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Ann Med. 2008;40(3):197-208. doi: 10.1080/07853890701771823.

MicroRNAs: a new class of gene regulators.

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  • 1Department of Psychiatry, Yale University School of Medicine, New Haven, Connecticut 06511, USA. douglas.guarnieri@yale.edu

Abstract

Elucidation of the molecular basis of disease depends upon continued progress in defining the mechanisms by which genomic information is encoded and expressed. Transcription factor-mediated regulation of mRNA is clearly a major source of regulatory control and has been well studied. The more recent discovery of small RNAs as key regulators of gene function has introduced a new level and mechanism of regulation. Mammalian genomes contain hundreds of microRNAs (miRNAs) that each can potentially downregulate many target genes. This suggests a new source for broad control over gene regulation and has inspired extensive interest in defining miRNAs and their functions. Here, the identification of miRNAs, their biogenesis, and some examples of miRNA effects on biology and disease are reviewed and discussed. Emphasis is placed on the possible role for miRNA in nervous system development, function, and disease.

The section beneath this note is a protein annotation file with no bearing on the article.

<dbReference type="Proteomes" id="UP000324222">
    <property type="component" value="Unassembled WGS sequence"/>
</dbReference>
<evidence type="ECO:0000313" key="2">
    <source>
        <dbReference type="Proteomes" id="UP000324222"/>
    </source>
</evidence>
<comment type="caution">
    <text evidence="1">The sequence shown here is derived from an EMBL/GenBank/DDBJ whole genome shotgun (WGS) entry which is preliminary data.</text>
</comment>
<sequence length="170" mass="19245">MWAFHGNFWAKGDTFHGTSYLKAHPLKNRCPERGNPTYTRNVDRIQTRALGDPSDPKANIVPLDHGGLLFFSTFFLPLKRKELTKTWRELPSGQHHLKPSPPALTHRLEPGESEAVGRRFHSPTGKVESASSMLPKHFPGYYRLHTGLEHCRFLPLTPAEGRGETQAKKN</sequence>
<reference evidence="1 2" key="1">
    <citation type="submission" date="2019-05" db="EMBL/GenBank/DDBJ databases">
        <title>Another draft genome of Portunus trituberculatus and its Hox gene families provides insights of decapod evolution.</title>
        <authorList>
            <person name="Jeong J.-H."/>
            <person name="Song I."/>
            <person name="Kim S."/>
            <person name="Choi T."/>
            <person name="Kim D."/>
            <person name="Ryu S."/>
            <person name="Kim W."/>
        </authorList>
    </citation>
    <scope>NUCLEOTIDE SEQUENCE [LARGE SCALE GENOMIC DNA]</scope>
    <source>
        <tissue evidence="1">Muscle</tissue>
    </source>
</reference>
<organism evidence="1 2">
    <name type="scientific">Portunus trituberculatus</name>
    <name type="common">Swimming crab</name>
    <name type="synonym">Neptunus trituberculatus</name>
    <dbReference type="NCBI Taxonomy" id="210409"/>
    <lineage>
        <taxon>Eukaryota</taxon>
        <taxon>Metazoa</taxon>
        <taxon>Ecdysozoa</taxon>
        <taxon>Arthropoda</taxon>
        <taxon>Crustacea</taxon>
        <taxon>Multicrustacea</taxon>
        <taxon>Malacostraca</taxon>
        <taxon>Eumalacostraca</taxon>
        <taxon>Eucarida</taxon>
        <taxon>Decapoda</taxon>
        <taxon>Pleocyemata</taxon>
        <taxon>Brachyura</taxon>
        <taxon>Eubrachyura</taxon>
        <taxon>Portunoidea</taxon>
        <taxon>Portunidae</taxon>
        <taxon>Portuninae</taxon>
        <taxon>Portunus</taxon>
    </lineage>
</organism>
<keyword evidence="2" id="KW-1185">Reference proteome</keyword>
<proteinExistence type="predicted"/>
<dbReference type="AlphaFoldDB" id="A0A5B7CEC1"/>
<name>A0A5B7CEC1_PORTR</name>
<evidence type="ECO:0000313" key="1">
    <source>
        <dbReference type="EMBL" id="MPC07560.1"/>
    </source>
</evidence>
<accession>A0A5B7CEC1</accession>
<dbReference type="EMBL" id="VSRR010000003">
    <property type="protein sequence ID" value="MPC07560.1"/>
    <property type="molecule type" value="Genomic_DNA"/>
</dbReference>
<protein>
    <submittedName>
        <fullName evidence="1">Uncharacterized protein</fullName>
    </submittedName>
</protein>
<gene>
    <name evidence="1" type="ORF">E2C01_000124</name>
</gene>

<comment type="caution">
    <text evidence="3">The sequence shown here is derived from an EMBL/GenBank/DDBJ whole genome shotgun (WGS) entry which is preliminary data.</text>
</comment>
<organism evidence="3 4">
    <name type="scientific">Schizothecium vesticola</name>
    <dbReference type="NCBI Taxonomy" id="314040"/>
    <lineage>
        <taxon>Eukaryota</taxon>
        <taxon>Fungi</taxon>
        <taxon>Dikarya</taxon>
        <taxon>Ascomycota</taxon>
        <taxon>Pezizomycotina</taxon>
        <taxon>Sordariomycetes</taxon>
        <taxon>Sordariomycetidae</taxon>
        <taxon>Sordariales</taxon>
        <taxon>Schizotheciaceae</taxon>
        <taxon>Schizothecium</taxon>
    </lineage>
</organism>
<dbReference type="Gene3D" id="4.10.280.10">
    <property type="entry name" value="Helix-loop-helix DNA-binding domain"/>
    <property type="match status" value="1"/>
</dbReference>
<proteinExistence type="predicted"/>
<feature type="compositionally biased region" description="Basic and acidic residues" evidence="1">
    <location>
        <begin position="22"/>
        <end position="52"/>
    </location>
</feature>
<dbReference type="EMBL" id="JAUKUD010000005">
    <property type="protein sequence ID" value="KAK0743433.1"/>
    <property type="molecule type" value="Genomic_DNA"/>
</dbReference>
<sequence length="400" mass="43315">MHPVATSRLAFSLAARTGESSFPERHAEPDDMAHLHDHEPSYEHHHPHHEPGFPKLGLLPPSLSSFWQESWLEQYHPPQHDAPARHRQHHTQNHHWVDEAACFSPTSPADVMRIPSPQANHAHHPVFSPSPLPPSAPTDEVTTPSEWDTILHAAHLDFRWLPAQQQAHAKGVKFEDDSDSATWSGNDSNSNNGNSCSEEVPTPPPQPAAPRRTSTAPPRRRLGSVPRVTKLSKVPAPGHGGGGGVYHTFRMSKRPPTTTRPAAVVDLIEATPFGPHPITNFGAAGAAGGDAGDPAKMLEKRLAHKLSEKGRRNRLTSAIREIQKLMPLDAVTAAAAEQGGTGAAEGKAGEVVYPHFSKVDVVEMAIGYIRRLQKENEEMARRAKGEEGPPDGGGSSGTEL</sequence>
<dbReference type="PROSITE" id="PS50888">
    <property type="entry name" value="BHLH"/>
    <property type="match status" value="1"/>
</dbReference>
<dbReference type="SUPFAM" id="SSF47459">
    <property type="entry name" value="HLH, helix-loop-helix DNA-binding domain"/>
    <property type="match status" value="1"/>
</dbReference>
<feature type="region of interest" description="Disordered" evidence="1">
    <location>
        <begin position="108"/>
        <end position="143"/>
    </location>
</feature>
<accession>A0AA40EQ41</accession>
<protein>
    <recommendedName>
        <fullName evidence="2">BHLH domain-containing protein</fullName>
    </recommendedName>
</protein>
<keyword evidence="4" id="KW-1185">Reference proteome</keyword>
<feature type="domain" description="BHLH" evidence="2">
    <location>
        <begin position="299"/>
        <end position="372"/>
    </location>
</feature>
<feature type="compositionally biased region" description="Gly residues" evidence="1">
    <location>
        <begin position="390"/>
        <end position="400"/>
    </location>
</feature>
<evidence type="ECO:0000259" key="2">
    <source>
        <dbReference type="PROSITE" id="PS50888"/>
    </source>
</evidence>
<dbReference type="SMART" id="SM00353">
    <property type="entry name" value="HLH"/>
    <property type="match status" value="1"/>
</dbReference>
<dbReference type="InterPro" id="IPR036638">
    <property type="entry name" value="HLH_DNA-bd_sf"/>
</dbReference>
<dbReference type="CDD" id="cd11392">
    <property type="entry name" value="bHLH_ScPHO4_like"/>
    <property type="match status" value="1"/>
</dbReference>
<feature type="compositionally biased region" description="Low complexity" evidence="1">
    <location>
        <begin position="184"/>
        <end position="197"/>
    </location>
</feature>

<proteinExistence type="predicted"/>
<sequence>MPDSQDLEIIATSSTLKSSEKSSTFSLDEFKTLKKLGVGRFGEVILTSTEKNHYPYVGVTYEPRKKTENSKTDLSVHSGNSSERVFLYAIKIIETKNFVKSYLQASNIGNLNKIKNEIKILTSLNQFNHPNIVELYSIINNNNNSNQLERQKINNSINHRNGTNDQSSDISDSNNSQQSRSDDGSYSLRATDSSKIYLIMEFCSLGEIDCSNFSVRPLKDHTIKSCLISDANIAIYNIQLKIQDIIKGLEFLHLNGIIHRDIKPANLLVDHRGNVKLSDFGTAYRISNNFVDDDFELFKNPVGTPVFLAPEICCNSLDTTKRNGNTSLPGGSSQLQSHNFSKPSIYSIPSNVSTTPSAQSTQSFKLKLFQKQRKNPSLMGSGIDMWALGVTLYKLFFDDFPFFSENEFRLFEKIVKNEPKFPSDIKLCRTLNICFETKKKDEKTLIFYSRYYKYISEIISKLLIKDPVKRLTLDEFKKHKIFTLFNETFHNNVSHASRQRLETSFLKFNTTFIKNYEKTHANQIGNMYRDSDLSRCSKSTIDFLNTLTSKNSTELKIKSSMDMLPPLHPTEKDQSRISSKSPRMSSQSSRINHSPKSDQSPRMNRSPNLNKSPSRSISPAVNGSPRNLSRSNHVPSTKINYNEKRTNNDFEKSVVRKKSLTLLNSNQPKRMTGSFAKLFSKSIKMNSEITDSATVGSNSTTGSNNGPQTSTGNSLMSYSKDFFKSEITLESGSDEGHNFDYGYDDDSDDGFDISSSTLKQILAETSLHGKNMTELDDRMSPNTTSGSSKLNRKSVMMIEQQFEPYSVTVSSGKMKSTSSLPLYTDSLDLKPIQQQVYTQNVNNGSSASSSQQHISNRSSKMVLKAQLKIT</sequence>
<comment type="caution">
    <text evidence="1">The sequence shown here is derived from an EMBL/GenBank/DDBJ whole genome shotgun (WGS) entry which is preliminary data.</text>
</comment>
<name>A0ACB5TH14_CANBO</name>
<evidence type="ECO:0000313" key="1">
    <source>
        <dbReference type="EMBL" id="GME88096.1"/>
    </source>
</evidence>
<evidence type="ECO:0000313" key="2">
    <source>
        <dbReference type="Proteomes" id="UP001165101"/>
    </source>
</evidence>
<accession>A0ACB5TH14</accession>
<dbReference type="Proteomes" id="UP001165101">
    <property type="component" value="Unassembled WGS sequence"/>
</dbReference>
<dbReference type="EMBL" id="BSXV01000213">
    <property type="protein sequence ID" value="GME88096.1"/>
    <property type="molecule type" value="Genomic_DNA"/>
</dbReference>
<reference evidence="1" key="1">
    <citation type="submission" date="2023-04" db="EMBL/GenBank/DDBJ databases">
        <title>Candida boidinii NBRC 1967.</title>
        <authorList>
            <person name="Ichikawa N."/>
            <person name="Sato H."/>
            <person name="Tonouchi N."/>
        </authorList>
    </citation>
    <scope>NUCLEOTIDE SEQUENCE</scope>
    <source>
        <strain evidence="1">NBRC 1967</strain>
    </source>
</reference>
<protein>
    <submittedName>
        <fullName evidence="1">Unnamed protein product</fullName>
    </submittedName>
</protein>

PMID:
18382885
[PubMed - indexed for MEDLINE]
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